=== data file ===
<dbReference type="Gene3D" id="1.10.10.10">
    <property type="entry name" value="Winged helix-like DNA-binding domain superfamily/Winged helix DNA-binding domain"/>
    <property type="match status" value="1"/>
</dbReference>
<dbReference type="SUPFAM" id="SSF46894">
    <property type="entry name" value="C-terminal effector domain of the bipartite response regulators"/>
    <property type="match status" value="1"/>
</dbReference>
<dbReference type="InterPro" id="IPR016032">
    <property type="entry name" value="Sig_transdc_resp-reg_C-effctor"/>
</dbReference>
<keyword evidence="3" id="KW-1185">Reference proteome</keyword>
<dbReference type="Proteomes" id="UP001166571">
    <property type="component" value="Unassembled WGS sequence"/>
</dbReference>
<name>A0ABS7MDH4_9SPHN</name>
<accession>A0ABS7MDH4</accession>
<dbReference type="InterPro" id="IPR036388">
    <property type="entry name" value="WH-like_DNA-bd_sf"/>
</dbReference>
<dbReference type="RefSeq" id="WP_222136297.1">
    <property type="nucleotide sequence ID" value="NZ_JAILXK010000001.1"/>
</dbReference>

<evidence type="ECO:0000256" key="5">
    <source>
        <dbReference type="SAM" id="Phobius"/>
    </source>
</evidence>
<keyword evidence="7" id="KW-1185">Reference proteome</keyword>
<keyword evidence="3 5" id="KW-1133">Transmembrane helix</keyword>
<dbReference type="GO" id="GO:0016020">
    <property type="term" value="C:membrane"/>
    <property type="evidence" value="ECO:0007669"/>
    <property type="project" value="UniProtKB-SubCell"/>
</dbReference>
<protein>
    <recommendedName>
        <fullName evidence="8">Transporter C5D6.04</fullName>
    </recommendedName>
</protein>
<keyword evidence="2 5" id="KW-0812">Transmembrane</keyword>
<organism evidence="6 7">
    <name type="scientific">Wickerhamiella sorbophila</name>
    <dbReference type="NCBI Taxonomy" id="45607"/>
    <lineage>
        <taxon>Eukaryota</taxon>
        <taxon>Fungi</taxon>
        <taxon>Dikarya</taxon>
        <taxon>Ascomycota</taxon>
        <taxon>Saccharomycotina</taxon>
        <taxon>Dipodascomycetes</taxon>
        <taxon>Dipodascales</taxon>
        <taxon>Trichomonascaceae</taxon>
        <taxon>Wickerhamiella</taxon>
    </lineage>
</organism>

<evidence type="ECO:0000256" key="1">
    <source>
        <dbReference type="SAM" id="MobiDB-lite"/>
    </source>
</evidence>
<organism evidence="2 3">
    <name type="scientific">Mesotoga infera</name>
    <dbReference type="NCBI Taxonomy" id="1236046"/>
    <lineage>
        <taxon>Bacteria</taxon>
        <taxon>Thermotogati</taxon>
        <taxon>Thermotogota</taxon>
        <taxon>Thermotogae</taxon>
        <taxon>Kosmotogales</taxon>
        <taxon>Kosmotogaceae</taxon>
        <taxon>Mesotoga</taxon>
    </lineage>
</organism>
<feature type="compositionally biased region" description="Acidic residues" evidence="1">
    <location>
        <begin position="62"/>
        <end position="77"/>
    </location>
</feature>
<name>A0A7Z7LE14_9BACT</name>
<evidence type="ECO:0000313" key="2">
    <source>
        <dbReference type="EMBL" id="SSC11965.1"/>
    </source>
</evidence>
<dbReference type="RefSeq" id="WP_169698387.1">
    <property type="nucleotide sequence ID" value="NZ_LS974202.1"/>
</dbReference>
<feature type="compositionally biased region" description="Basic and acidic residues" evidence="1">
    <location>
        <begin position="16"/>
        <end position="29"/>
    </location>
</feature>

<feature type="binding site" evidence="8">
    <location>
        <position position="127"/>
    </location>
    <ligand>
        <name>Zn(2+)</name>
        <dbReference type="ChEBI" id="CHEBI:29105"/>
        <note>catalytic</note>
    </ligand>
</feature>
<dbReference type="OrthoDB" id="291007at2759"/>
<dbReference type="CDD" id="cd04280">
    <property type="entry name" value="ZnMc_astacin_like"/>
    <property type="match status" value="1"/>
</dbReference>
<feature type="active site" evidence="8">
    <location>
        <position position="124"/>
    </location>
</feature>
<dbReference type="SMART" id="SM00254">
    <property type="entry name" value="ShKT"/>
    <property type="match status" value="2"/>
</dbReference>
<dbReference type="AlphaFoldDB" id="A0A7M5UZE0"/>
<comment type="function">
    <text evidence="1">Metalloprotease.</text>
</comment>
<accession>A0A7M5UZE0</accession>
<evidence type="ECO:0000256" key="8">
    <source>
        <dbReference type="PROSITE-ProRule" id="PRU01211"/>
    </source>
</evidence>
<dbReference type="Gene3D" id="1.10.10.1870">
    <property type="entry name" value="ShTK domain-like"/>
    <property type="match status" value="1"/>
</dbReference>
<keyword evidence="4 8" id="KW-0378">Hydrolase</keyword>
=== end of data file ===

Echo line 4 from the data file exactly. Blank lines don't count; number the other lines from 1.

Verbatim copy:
</dbReference>